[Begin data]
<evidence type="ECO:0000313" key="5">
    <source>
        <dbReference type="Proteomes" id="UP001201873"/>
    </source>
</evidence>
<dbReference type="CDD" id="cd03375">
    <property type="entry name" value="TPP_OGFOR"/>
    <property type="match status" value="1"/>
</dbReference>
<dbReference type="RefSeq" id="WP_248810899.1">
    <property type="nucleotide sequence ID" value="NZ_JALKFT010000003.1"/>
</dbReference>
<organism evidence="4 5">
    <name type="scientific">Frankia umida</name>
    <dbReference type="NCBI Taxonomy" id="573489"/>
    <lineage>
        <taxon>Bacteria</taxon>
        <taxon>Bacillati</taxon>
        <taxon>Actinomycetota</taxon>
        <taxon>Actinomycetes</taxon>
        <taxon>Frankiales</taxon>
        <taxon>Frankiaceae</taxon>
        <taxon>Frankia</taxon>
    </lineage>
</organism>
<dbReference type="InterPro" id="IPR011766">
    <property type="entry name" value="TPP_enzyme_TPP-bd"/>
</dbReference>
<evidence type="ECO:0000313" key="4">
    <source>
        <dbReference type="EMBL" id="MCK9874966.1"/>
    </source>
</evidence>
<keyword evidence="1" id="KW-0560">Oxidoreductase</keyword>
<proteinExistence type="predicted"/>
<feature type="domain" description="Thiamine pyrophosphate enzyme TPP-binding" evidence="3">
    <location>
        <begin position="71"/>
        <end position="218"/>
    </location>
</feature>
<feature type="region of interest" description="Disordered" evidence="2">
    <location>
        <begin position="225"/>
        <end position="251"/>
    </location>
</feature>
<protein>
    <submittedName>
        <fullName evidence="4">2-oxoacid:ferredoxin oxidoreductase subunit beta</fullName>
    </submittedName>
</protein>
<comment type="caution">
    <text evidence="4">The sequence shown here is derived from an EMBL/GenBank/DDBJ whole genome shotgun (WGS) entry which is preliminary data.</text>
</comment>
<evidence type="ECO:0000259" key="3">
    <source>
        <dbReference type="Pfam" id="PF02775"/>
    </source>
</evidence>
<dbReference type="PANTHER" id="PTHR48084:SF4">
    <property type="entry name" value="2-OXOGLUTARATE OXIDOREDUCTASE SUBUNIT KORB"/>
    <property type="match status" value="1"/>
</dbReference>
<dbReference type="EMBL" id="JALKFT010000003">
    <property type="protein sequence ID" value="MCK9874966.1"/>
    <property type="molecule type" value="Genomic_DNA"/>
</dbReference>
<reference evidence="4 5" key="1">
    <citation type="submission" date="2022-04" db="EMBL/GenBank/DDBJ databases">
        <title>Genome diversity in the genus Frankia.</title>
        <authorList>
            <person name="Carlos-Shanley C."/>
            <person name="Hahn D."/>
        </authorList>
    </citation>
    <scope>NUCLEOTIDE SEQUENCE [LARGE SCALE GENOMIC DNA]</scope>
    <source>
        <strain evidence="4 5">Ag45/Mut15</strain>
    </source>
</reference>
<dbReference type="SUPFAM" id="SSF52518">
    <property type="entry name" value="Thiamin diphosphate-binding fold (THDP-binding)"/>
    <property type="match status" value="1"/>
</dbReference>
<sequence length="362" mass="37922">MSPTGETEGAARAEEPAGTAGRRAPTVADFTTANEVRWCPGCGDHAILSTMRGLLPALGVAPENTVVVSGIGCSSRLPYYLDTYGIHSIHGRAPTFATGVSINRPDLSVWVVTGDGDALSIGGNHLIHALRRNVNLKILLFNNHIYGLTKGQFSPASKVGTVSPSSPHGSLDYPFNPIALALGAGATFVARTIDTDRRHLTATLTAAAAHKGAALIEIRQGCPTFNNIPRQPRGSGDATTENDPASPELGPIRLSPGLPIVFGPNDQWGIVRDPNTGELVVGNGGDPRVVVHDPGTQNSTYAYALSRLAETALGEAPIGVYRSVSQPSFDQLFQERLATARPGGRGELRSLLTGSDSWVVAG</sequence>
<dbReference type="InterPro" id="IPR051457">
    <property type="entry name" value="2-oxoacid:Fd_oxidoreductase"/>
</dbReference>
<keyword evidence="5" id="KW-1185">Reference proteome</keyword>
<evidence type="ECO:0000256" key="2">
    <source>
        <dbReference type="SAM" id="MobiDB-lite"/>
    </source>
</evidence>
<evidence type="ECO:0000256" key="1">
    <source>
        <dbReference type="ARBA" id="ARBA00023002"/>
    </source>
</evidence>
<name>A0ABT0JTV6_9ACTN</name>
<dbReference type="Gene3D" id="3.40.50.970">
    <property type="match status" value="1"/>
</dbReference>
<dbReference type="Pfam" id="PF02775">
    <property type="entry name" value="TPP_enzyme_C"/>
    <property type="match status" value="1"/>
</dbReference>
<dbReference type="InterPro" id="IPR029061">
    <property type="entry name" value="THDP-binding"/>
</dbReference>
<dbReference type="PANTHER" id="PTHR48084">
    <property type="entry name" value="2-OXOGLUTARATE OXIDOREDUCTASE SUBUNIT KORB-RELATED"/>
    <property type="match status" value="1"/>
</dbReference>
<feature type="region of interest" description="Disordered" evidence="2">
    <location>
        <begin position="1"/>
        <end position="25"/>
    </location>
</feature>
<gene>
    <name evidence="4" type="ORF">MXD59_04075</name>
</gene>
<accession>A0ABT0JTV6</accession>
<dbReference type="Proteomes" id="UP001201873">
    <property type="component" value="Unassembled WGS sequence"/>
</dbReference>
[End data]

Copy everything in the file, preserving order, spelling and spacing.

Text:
<evidence type="ECO:0000313" key="5">
    <source>
        <dbReference type="Proteomes" id="UP001201873"/>
    </source>
</evidence>
<dbReference type="CDD" id="cd03375">
    <property type="entry name" value="TPP_OGFOR"/>
    <property type="match status" value="1"/>
</dbReference>
<dbReference type="RefSeq" id="WP_248810899.1">
    <property type="nucleotide sequence ID" value="NZ_JALKFT010000003.1"/>
</dbReference>
<organism evidence="4 5">
    <name type="scientific">Frankia umida</name>
    <dbReference type="NCBI Taxonomy" id="573489"/>
    <lineage>
        <taxon>Bacteria</taxon>
        <taxon>Bacillati</taxon>
        <taxon>Actinomycetota</taxon>
        <taxon>Actinomycetes</taxon>
        <taxon>Frankiales</taxon>
        <taxon>Frankiaceae</taxon>
        <taxon>Frankia</taxon>
    </lineage>
</organism>
<dbReference type="InterPro" id="IPR011766">
    <property type="entry name" value="TPP_enzyme_TPP-bd"/>
</dbReference>
<evidence type="ECO:0000313" key="4">
    <source>
        <dbReference type="EMBL" id="MCK9874966.1"/>
    </source>
</evidence>
<keyword evidence="1" id="KW-0560">Oxidoreductase</keyword>
<proteinExistence type="predicted"/>
<feature type="domain" description="Thiamine pyrophosphate enzyme TPP-binding" evidence="3">
    <location>
        <begin position="71"/>
        <end position="218"/>
    </location>
</feature>
<feature type="region of interest" description="Disordered" evidence="2">
    <location>
        <begin position="225"/>
        <end position="251"/>
    </location>
</feature>
<protein>
    <submittedName>
        <fullName evidence="4">2-oxoacid:ferredoxin oxidoreductase subunit beta</fullName>
    </submittedName>
</protein>
<comment type="caution">
    <text evidence="4">The sequence shown here is derived from an EMBL/GenBank/DDBJ whole genome shotgun (WGS) entry which is preliminary data.</text>
</comment>
<evidence type="ECO:0000259" key="3">
    <source>
        <dbReference type="Pfam" id="PF02775"/>
    </source>
</evidence>
<dbReference type="PANTHER" id="PTHR48084:SF4">
    <property type="entry name" value="2-OXOGLUTARATE OXIDOREDUCTASE SUBUNIT KORB"/>
    <property type="match status" value="1"/>
</dbReference>
<dbReference type="EMBL" id="JALKFT010000003">
    <property type="protein sequence ID" value="MCK9874966.1"/>
    <property type="molecule type" value="Genomic_DNA"/>
</dbReference>
<reference evidence="4 5" key="1">
    <citation type="submission" date="2022-04" db="EMBL/GenBank/DDBJ databases">
        <title>Genome diversity in the genus Frankia.</title>
        <authorList>
            <person name="Carlos-Shanley C."/>
            <person name="Hahn D."/>
        </authorList>
    </citation>
    <scope>NUCLEOTIDE SEQUENCE [LARGE SCALE GENOMIC DNA]</scope>
    <source>
        <strain evidence="4 5">Ag45/Mut15</strain>
    </source>
</reference>
<dbReference type="SUPFAM" id="SSF52518">
    <property type="entry name" value="Thiamin diphosphate-binding fold (THDP-binding)"/>
    <property type="match status" value="1"/>
</dbReference>
<sequence length="362" mass="37922">MSPTGETEGAARAEEPAGTAGRRAPTVADFTTANEVRWCPGCGDHAILSTMRGLLPALGVAPENTVVVSGIGCSSRLPYYLDTYGIHSIHGRAPTFATGVSINRPDLSVWVVTGDGDALSIGGNHLIHALRRNVNLKILLFNNHIYGLTKGQFSPASKVGTVSPSSPHGSLDYPFNPIALALGAGATFVARTIDTDRRHLTATLTAAAAHKGAALIEIRQGCPTFNNIPRQPRGSGDATTENDPASPELGPIRLSPGLPIVFGPNDQWGIVRDPNTGELVVGNGGDPRVVVHDPGTQNSTYAYALSRLAETALGEAPIGVYRSVSQPSFDQLFQERLATARPGGRGELRSLLTGSDSWVVAG</sequence>
<dbReference type="InterPro" id="IPR051457">
    <property type="entry name" value="2-oxoacid:Fd_oxidoreductase"/>
</dbReference>
<keyword evidence="5" id="KW-1185">Reference proteome</keyword>
<evidence type="ECO:0000256" key="2">
    <source>
        <dbReference type="SAM" id="MobiDB-lite"/>
    </source>
</evidence>
<evidence type="ECO:0000256" key="1">
    <source>
        <dbReference type="ARBA" id="ARBA00023002"/>
    </source>
</evidence>
<name>A0ABT0JTV6_9ACTN</name>
<dbReference type="Gene3D" id="3.40.50.970">
    <property type="match status" value="1"/>
</dbReference>
<dbReference type="Pfam" id="PF02775">
    <property type="entry name" value="TPP_enzyme_C"/>
    <property type="match status" value="1"/>
</dbReference>
<dbReference type="InterPro" id="IPR029061">
    <property type="entry name" value="THDP-binding"/>
</dbReference>
<dbReference type="PANTHER" id="PTHR48084">
    <property type="entry name" value="2-OXOGLUTARATE OXIDOREDUCTASE SUBUNIT KORB-RELATED"/>
    <property type="match status" value="1"/>
</dbReference>
<feature type="region of interest" description="Disordered" evidence="2">
    <location>
        <begin position="1"/>
        <end position="25"/>
    </location>
</feature>
<gene>
    <name evidence="4" type="ORF">MXD59_04075</name>
</gene>
<accession>A0ABT0JTV6</accession>
<dbReference type="Proteomes" id="UP001201873">
    <property type="component" value="Unassembled WGS sequence"/>
</dbReference>